There’s one thing about CNBC “Mad Money” host Jim Cramer – when he brings it, he brings it with a lot of gusto.
“1. Goldman Sachs makes more money than every other brokerage firm in
Oops – this one wasn’t one of Cramer’s better stock picks. Goldman closed at 215.05 on Dec. 31, 2007 and it was all downhill from there. The stock traded as low as 47.41 during the year, but has rallied since and is currently trading in the mid-80s.
His second prediction was about the price of oil:
“2. Oil goes much higher, maybe as much as $125 a barrel. That sends gasoline to $5 a gallon, even at those terrific service stations outside the Holland Tunnel.”
Cramer knew early in 2008 that Citigroup (NYSE:C) was in over its head with the bad mortgages on its books and that it would require some sort of intervention or the nation’s largest bank would be trouble:
“3. The Fed arranges an Arabic Heimlich maneuver on Citigroup, so the banking giant doesn’t choke on the worst mortgage portfolio in the country. Rather than face the demise of the biggest U.S. bank, and the panic its fall could trigger, Congress looks the other way as Arab investors buy 51 percent of the somnambulant bank.”
Of course, Cramer didn’t foresee the steps that would later be taken by Congress for the entire banking industry in the form of bailouts, notably the $700 billion TARP bailout passed in October. But he was onto something when he warned of Citi’s ills.
“4. Verizon becomes your cable provider. In one of the most remarkable frog-to-prince transformations I’ve seen, Verizon CEO Ivan Seidenberg offers an alternative, Fios, that is better and cheaper than anything Time Warner, Cablevision, or Comcast can produce.”
Cramer’s Verizon prediction may be on hold in the wake of the credit squeeze, but Verizon stock has outperformed the S&P 500 (SP) and the Dow Jones Industrial Average (DJIA) since the end of October and continues to look strong.
Cramer was spot on with his next prediction and how much trouble the automakers were in, specifically Chrysler. Cramer said Chrysler’s holding company, Cerberus Capital Management, would seek a bailout from the government.
“5. [T]he combination of Chrysler and the 51 percent of GM’s lousy mortgage business that it paid top dollar for forces former Treasury secretary John Snow to seek a bailout for Cerberus. Amazingly, given the love of hedge-fund contributions by both parties, Congress agrees and writes checks for billions to save Cerberus’ wealthy investors.”
Cramer was wrong about Congress. The Senate thwarted efforts by the big three automakers to get money from Congress and Cramer was one of the biggest cheerleaders for the bailout. However, the Bush administration eventually caved and offered a loan from the U.S. Treasury to get the beleaguered automakers through until the new Congress starts and the Obama administration is sworn into office.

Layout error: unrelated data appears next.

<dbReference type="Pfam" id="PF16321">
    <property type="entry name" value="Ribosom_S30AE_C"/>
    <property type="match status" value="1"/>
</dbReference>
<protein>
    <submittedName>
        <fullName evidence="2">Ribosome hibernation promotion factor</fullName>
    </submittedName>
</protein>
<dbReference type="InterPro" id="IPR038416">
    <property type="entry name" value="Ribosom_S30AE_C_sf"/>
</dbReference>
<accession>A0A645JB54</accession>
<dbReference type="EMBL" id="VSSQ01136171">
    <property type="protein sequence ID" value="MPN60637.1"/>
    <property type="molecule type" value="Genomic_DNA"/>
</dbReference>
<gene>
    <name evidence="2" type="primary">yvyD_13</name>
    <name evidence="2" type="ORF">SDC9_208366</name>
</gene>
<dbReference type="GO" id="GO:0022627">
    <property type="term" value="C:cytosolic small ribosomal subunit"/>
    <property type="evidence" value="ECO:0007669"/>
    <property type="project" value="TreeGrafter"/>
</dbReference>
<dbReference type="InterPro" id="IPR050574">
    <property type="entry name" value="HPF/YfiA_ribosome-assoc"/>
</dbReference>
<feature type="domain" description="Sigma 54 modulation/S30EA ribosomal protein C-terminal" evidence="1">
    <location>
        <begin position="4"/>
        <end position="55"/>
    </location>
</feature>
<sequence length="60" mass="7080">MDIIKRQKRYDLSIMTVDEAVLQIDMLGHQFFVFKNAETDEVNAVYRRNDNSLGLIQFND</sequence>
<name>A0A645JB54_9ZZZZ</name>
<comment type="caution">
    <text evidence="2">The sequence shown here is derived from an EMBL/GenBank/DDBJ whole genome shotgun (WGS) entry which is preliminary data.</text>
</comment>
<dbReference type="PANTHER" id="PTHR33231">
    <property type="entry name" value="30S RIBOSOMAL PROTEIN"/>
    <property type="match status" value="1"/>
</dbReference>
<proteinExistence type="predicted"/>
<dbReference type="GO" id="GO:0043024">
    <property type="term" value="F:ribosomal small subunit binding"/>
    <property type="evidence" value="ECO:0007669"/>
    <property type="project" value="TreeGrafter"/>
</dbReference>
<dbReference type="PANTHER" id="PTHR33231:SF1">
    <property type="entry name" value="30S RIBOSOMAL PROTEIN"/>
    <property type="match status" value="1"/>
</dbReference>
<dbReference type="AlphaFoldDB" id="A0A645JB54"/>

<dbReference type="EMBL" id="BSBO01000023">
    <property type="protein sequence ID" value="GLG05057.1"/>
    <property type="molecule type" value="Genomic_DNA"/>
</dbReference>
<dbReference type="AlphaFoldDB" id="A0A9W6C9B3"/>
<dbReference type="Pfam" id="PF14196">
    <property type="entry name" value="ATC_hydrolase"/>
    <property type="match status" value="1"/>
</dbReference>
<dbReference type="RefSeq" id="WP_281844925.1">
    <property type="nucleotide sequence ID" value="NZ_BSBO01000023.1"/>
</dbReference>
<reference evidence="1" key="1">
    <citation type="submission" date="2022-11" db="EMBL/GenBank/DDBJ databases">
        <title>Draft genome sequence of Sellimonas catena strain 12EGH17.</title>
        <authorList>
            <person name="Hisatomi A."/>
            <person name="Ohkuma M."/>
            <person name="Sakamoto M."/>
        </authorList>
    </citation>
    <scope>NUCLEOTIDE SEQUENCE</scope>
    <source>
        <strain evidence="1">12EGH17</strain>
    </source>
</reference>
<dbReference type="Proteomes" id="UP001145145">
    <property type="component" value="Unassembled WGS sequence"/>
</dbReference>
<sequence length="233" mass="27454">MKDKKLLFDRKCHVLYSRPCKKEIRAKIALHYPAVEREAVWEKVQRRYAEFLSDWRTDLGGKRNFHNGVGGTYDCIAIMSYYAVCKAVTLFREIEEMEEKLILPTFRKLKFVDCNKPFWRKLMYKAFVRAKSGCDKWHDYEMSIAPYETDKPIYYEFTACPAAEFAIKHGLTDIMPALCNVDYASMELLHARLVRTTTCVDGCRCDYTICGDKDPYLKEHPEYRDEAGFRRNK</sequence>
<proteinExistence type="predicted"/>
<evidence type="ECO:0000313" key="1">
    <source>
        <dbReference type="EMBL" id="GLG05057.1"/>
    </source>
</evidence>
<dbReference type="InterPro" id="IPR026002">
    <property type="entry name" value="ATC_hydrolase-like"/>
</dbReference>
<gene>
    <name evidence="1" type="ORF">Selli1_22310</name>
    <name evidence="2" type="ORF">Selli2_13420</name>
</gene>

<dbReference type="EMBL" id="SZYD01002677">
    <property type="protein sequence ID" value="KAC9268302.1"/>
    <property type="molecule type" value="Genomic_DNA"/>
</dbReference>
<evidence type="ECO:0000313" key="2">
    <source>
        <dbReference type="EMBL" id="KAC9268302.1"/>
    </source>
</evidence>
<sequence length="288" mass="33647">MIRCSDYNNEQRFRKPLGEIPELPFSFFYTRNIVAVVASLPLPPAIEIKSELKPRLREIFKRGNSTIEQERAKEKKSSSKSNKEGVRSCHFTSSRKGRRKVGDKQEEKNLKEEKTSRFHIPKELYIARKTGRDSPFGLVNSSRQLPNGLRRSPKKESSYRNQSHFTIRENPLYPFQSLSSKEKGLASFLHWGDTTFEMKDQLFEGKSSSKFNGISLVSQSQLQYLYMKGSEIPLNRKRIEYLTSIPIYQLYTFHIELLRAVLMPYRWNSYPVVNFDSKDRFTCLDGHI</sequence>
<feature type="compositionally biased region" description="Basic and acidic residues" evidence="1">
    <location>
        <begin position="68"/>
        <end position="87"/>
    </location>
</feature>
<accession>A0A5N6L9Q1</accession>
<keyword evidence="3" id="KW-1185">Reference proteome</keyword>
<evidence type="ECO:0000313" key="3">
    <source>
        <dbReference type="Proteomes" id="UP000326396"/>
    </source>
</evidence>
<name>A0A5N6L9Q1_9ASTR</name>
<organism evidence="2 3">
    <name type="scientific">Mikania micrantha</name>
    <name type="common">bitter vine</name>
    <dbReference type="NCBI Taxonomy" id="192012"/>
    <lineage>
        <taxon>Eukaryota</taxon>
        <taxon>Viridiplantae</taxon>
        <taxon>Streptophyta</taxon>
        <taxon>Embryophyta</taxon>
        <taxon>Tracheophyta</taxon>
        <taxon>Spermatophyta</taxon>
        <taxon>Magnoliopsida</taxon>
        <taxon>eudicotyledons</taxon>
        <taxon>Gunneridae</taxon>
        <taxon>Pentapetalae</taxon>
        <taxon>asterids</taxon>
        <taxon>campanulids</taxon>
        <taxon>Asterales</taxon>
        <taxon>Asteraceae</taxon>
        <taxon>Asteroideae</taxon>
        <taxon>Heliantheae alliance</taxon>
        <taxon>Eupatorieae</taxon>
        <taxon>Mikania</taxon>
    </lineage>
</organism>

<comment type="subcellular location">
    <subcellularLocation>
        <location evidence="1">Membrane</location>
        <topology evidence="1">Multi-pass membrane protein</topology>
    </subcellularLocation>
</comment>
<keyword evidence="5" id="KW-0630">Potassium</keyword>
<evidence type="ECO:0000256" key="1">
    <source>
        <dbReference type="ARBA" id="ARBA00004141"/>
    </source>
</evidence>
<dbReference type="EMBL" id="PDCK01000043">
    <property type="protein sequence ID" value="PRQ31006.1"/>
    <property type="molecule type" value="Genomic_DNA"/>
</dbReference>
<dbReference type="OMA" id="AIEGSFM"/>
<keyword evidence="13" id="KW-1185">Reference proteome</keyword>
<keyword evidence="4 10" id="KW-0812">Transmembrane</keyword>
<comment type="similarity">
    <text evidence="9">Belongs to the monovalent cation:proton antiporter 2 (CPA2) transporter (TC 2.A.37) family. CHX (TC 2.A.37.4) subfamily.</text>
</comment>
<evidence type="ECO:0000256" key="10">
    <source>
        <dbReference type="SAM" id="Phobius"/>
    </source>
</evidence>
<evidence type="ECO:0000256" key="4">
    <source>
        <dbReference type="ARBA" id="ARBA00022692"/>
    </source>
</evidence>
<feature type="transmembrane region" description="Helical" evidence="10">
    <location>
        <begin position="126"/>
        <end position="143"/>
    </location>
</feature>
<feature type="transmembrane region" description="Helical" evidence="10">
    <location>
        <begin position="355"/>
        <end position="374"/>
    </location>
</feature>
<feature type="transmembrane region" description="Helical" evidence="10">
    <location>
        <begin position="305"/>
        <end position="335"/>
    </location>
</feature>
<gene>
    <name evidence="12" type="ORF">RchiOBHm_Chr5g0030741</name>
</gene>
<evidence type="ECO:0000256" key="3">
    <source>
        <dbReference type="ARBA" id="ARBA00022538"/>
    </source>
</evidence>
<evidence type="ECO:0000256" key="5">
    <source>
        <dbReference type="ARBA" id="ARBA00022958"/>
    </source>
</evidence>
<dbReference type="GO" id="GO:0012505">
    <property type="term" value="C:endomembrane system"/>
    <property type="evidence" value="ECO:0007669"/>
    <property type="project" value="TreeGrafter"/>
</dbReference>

“6. Google continues its dominance and becomes one of the top three companies in the
Win some, lose some – right? Google took a nosedive in 2008. It started the year off just barely over $700 a share, but is now a little over $300 a share and it even traded as low as $247.30 a share in 2008. It rallied some in late-April, was flirting with $500 in mid-August, and it’s been mostly downhill since, except for a late rally during December.
The next prediction was something of a European invasion – the weak dollar play.
“7. European companies, eyeing the weak dollar, snap up
The dollar didn’t completely fall apart in 2008. Although it is weak by historic standards, it showed strength in the autumn months before taking a hit toward the end of the year. That combined with the weakened economy hurt the chances of that prediction coming true.
“8. Apple completes its dominance of the music business, as the music producers decide no longer to produce new CDs. It’s just too expensive for them. Warner Music Group files for bankruptcy. Apple goes to $300. Okay, these may not be 2008 events, but they will happen, sooner rather than later. This year: 25 to 1. Next year: 5 to 1.”
“9. The New York Times, after spending several hundred million dollars buying back its stock while it was in the $30s and $40s, slashes its dividend in half because of a cash shortage. The stock drops to $10. To save the world’s greatest newspaper, the company accepts a buyout offer from Mayor Michael Bloomberg at $20 a share. Don’t be so quick to scoff: The cash is spare change for Bloomberg, who, don’t forget, already owns a small media company.”
Granted, Cramer gave the odds of Bloomberg riding into the rescue at 100-to-1. But Times’ shares are trading in the $7-8 range and a Bloomberg takeover at $20 a share would be a blessing for shareholders at the end of 2008.
Cramer’s final prediction dealt with the housing crisis. He gave a march on
“10. An Army of the Foreclosed marches on the White House, then launches a siege at the Federal Reserve, before camping out in front of the
Bernanke is still in charge and even has won praise from the “Mad Money” host as of late. The Fed funds rate was cut to the bone – to a range of 0 - 0.25 percent, but there aren’t many buyers. And the only army to march upon